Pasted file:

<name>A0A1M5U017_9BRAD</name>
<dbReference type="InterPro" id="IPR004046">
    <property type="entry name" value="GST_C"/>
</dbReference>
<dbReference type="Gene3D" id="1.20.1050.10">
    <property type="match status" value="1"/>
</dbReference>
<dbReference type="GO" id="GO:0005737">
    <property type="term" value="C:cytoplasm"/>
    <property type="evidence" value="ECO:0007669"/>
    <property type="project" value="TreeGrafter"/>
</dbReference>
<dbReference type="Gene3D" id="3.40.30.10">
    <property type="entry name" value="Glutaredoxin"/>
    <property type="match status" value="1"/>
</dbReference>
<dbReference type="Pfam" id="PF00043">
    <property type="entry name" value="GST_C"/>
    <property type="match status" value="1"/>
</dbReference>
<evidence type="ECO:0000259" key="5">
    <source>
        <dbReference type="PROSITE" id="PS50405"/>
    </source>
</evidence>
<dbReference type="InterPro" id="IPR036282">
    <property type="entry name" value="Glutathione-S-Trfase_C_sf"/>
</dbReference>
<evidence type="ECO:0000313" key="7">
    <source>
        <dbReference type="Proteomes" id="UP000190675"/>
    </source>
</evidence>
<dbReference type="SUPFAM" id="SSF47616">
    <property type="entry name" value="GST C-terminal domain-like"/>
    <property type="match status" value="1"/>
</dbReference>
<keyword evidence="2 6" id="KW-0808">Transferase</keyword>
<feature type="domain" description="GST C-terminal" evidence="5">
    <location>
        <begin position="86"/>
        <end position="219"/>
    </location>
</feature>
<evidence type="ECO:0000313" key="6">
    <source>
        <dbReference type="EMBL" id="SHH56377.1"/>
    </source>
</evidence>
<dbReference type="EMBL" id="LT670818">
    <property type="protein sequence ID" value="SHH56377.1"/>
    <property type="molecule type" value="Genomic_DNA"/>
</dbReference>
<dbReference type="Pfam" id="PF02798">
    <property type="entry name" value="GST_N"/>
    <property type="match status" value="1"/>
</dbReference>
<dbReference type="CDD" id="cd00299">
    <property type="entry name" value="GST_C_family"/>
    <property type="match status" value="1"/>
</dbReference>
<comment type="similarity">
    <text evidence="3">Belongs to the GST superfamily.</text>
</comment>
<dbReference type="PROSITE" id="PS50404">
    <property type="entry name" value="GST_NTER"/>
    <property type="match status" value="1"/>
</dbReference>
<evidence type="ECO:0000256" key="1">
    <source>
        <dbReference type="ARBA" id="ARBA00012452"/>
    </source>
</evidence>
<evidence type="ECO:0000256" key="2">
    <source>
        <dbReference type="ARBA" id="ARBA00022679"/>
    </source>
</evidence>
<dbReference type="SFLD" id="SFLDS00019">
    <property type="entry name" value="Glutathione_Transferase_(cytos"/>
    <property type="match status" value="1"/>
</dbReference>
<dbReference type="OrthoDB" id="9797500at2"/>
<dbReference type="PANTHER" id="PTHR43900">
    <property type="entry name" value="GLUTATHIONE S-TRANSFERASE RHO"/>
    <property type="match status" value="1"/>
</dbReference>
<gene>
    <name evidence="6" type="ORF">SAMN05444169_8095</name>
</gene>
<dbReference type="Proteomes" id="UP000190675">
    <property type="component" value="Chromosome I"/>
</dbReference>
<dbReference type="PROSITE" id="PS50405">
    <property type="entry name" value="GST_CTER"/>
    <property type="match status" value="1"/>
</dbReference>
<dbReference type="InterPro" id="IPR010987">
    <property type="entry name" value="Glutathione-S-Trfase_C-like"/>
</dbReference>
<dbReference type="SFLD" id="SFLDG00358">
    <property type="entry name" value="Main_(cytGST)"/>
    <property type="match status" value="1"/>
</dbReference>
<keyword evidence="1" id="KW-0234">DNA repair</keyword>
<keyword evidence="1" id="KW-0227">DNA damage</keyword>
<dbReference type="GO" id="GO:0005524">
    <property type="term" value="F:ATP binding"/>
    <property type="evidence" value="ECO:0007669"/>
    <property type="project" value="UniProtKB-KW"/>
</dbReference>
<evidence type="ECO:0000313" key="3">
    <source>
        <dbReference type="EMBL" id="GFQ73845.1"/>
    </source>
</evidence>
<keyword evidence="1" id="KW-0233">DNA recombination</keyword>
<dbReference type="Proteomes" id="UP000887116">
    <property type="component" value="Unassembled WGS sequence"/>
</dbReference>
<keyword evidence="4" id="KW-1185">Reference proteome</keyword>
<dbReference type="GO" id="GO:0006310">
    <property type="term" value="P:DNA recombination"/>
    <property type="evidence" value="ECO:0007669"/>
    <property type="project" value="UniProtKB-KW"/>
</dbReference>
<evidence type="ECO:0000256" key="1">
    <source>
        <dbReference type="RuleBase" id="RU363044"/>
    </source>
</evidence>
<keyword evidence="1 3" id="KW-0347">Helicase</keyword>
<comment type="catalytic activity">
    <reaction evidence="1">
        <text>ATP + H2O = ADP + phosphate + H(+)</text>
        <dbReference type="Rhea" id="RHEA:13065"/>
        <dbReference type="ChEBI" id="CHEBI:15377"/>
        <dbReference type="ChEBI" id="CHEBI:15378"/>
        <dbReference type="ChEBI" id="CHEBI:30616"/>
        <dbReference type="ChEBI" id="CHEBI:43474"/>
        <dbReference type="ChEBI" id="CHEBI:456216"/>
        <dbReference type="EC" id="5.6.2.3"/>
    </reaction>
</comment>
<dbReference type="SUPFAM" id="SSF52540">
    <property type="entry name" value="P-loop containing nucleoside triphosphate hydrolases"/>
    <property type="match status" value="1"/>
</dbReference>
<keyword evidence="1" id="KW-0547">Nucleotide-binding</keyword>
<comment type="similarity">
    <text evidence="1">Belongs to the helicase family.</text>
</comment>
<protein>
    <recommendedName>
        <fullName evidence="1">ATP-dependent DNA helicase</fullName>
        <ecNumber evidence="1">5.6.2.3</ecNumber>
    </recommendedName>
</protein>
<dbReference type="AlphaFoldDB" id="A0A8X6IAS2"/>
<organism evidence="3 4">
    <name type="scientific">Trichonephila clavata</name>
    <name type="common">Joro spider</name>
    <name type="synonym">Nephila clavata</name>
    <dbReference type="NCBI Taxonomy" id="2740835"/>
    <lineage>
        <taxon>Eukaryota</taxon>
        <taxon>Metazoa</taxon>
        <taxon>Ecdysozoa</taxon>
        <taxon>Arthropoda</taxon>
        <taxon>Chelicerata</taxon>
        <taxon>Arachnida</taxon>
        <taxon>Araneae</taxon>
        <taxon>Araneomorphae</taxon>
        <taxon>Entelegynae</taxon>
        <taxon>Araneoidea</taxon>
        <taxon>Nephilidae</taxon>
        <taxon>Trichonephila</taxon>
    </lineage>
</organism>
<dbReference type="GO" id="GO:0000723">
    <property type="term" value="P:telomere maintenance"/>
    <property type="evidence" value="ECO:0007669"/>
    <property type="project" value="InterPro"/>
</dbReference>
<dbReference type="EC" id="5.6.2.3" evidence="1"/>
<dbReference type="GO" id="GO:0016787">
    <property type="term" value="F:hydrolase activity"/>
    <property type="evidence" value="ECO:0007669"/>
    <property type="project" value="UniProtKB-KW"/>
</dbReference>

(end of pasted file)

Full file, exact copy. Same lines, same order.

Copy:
<name>A0A1M5U017_9BRAD</name>
<dbReference type="InterPro" id="IPR004046">
    <property type="entry name" value="GST_C"/>
</dbReference>
<dbReference type="Gene3D" id="1.20.1050.10">
    <property type="match status" value="1"/>
</dbReference>
<dbReference type="GO" id="GO:0005737">
    <property type="term" value="C:cytoplasm"/>
    <property type="evidence" value="ECO:0007669"/>
    <property type="project" value="TreeGrafter"/>
</dbReference>
<dbReference type="Gene3D" id="3.40.30.10">
    <property type="entry name" value="Glutaredoxin"/>
    <property type="match status" value="1"/>
</dbReference>
<dbReference type="Pfam" id="PF00043">
    <property type="entry name" value="GST_C"/>
    <property type="match status" value="1"/>
</dbReference>
<evidence type="ECO:0000259" key="5">
    <source>
        <dbReference type="PROSITE" id="PS50405"/>
    </source>
</evidence>
<dbReference type="InterPro" id="IPR036282">
    <property type="entry name" value="Glutathione-S-Trfase_C_sf"/>
</dbReference>
<evidence type="ECO:0000313" key="7">
    <source>
        <dbReference type="Proteomes" id="UP000190675"/>
    </source>
</evidence>
<dbReference type="SUPFAM" id="SSF47616">
    <property type="entry name" value="GST C-terminal domain-like"/>
    <property type="match status" value="1"/>
</dbReference>
<keyword evidence="2 6" id="KW-0808">Transferase</keyword>
<feature type="domain" description="GST C-terminal" evidence="5">
    <location>
        <begin position="86"/>
        <end position="219"/>
    </location>
</feature>
<evidence type="ECO:0000313" key="6">
    <source>
        <dbReference type="EMBL" id="SHH56377.1"/>
    </source>
</evidence>
<dbReference type="EMBL" id="LT670818">
    <property type="protein sequence ID" value="SHH56377.1"/>
    <property type="molecule type" value="Genomic_DNA"/>
</dbReference>
<dbReference type="Pfam" id="PF02798">
    <property type="entry name" value="GST_N"/>
    <property type="match status" value="1"/>
</dbReference>
<dbReference type="CDD" id="cd00299">
    <property type="entry name" value="GST_C_family"/>
    <property type="match status" value="1"/>
</dbReference>
<comment type="similarity">
    <text evidence="3">Belongs to the GST superfamily.</text>
</comment>
<dbReference type="PROSITE" id="PS50404">
    <property type="entry name" value="GST_NTER"/>
    <property type="match status" value="1"/>
</dbReference>
<evidence type="ECO:0000256" key="1">
    <source>
        <dbReference type="ARBA" id="ARBA00012452"/>
    </source>
</evidence>
<evidence type="ECO:0000256" key="2">
    <source>
        <dbReference type="ARBA" id="ARBA00022679"/>
    </source>
</evidence>
<dbReference type="SFLD" id="SFLDS00019">
    <property type="entry name" value="Glutathione_Transferase_(cytos"/>
    <property type="match status" value="1"/>
</dbReference>
<dbReference type="OrthoDB" id="9797500at2"/>
<dbReference type="PANTHER" id="PTHR43900">
    <property type="entry name" value="GLUTATHIONE S-TRANSFERASE RHO"/>
    <property type="match status" value="1"/>
</dbReference>
<gene>
    <name evidence="6" type="ORF">SAMN05444169_8095</name>
</gene>
<dbReference type="Proteomes" id="UP000190675">
    <property type="component" value="Chromosome I"/>
</dbReference>
<dbReference type="PROSITE" id="PS50405">
    <property type="entry name" value="GST_CTER"/>
    <property type="match status" value="1"/>
</dbReference>
<dbReference type="InterPro" id="IPR010987">
    <property type="entry name" value="Glutathione-S-Trfase_C-like"/>
</dbReference>
<dbReference type="SFLD" id="SFLDG00358">
    <property type="entry name" value="Main_(cytGST)"/>
    <property type="match status" value="1"/>
</dbReference>
<keyword evidence="1" id="KW-0234">DNA repair</keyword>
<keyword evidence="1" id="KW-0227">DNA damage</keyword>
<dbReference type="GO" id="GO:0005524">
    <property type="term" value="F:ATP binding"/>
    <property type="evidence" value="ECO:0007669"/>
    <property type="project" value="UniProtKB-KW"/>
</dbReference>
<evidence type="ECO:0000313" key="3">
    <source>
        <dbReference type="EMBL" id="GFQ73845.1"/>
    </source>
</evidence>
<keyword evidence="1" id="KW-0233">DNA recombination</keyword>
<dbReference type="Proteomes" id="UP000887116">
    <property type="component" value="Unassembled WGS sequence"/>
</dbReference>
<keyword evidence="4" id="KW-1185">Reference proteome</keyword>
<dbReference type="GO" id="GO:0006310">
    <property type="term" value="P:DNA recombination"/>
    <property type="evidence" value="ECO:0007669"/>
    <property type="project" value="UniProtKB-KW"/>
</dbReference>
<evidence type="ECO:0000256" key="1">
    <source>
        <dbReference type="RuleBase" id="RU363044"/>
    </source>
</evidence>
<keyword evidence="1 3" id="KW-0347">Helicase</keyword>
<comment type="catalytic activity">
    <reaction evidence="1">
        <text>ATP + H2O = ADP + phosphate + H(+)</text>
        <dbReference type="Rhea" id="RHEA:13065"/>
        <dbReference type="ChEBI" id="CHEBI:15377"/>
        <dbReference type="ChEBI" id="CHEBI:15378"/>
        <dbReference type="ChEBI" id="CHEBI:30616"/>
        <dbReference type="ChEBI" id="CHEBI:43474"/>
        <dbReference type="ChEBI" id="CHEBI:456216"/>
        <dbReference type="EC" id="5.6.2.3"/>
    </reaction>
</comment>
<dbReference type="SUPFAM" id="SSF52540">
    <property type="entry name" value="P-loop containing nucleoside triphosphate hydrolases"/>
    <property type="match status" value="1"/>
</dbReference>
<keyword evidence="1" id="KW-0547">Nucleotide-binding</keyword>
<comment type="similarity">
    <text evidence="1">Belongs to the helicase family.</text>
</comment>
<protein>
    <recommendedName>
        <fullName evidence="1">ATP-dependent DNA helicase</fullName>
        <ecNumber evidence="1">5.6.2.3</ecNumber>
    </recommendedName>
</protein>
<dbReference type="AlphaFoldDB" id="A0A8X6IAS2"/>
<organism evidence="3 4">
    <name type="scientific">Trichonephila clavata</name>
    <name type="common">Joro spider</name>
    <name type="synonym">Nephila clavata</name>
    <dbReference type="NCBI Taxonomy" id="2740835"/>
    <lineage>
        <taxon>Eukaryota</taxon>
        <taxon>Metazoa</taxon>
        <taxon>Ecdysozoa</taxon>
        <taxon>Arthropoda</taxon>
        <taxon>Chelicerata</taxon>
        <taxon>Arachnida</taxon>
        <taxon>Araneae</taxon>
        <taxon>Araneomorphae</taxon>
        <taxon>Entelegynae</taxon>
        <taxon>Araneoidea</taxon>
        <taxon>Nephilidae</taxon>
        <taxon>Trichonephila</taxon>
    </lineage>
</organism>
<dbReference type="GO" id="GO:0000723">
    <property type="term" value="P:telomere maintenance"/>
    <property type="evidence" value="ECO:0007669"/>
    <property type="project" value="InterPro"/>
</dbReference>
<dbReference type="EC" id="5.6.2.3" evidence="1"/>
<dbReference type="GO" id="GO:0016787">
    <property type="term" value="F:hydrolase activity"/>
    <property type="evidence" value="ECO:0007669"/>
    <property type="project" value="UniProtKB-KW"/>
</dbReference>